The Music Chronicles of Russel Ray

Music on Mondays (11-4-13)—Musicianship misrepresentation

The Music Chronicles of Russel Ray

Pictures copyright 2012 Russel Ray Photos

Many readers might remember Milli Vanilli and the music scandal that erupted over their misrepresentation of themselves in 1989-1990. Milli Vanilli—Fab Morvan and Rob Pilatus—were lip-sync artists before lip-syncing by musicians became fashionable.

Their debut album, “Girl You Know It’s True,” an international hit and had provided five hit singles, all reaching the Top Five and three reaching #1:

  1. “Girl You Know It’s True” reached #2
  2. “Baby Don’t Forget My Number” reached #1
  3. “Girl I’m Gonna Miss You” reached #1
  4. “Blame It On The Rain” reached #1
  5. “All Or Nothing” reached #4

Pictures copyright 2012 Russel Ray Photos

Pictures copyright 2012 Russel Ray Photos

Pictures copyright 2012 Russel Ray Photos

Pictures copyright 2012 Russel Ray Photos

Pictures copyright 2012 Russel Ray Photos

Milli Vanilli won the 1990 Grammy Award for Best New Artist, but after the story broke, and was confirmed, that they did none of the singing on the album, the Academy revoked their Grammy Award in November 1990.

I was never a fan of Milli Vanilli, but as soon as their Grammy was revoked, I went out and bought the CD and the vinyl album, believing that they would be a collector’s items some day. I don’t know if that occurred because I sold both as part of a huge CD/vinyl collection in 1993, which provided some of the funds for me to move from Texas to California.

I found the brouhaha interesting, though. As a music scholar hobbyist, I knew it was not the first time that music and musicians was misrepresented. The first song to be misrepresented that I knew about was “He’s A Rebel,” a hit for The Crystals that reached the top of the charts on November 3, 1962.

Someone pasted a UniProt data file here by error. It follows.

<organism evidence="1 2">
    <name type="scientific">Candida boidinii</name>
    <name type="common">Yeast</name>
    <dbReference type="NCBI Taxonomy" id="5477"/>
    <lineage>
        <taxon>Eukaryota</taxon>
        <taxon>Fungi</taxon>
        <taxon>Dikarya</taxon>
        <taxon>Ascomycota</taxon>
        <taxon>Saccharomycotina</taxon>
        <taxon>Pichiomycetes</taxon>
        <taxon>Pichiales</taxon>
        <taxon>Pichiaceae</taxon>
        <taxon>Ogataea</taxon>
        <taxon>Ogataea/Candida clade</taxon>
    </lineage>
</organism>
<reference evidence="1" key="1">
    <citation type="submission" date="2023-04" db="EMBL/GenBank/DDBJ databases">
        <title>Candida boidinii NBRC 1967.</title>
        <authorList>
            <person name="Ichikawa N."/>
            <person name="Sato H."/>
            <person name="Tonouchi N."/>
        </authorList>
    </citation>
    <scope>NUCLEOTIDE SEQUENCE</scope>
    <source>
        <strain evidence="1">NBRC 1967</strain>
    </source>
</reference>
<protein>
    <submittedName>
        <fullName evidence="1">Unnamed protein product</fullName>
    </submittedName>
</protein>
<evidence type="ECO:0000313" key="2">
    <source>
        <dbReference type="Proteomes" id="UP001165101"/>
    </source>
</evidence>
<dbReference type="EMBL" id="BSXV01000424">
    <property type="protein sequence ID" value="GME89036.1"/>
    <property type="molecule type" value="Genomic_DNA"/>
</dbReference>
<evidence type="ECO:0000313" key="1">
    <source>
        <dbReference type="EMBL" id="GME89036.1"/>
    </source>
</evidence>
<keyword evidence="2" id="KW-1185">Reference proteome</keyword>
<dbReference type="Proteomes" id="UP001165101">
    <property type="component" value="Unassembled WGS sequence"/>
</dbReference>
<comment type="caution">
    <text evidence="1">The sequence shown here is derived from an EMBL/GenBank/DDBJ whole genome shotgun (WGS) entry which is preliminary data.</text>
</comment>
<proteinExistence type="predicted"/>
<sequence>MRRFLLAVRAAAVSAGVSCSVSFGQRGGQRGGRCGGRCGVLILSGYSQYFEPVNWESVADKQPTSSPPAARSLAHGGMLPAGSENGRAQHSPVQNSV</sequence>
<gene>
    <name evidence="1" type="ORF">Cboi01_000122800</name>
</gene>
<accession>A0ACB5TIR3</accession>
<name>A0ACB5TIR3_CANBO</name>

Pictures copyright 2012 Russel Ray Photos

The Crystals did not sing a single note on their hit. Rightful credit for the record belongs to The Blossoms and their lead singer, Darlene Love.

Another group that was not a group is The Archies. They hit the top of the charts on July 26, 1969, with “Sugar, Sugar.” The Archies were many studio musicians who created songs for the hit cartoon television series “The Archies.” There apparently were several vocalists for The Archies, depending on which musicians were available at any given time.

Pictures copyright 2012 Russel Ray Photos

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Pictures copyright 2012 Russel Ray Photos

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4 thoughts on “Music on Mondays (11-4-13)—Musicianship misrepresentation

  1. ontheupcyclemom

    I remember afterward the controversy involving C&C music factory when they misrepresented Martha Wash’s vocals in their music video Everybody dance now with a “thinner” model image. Sad now.. A good voice isn’t required at all thanks to auto-tune. The image overshadows the music : (

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    Reply
    1. Russel Ray Photos Post author

      I forgot about C&C Music Factory!

      I remember, too, when The Beatles released “Revolution” with all those distorted guitars. Many radio stations refused to play it because guitars aren’t distorted like that. It wasn’t real………….

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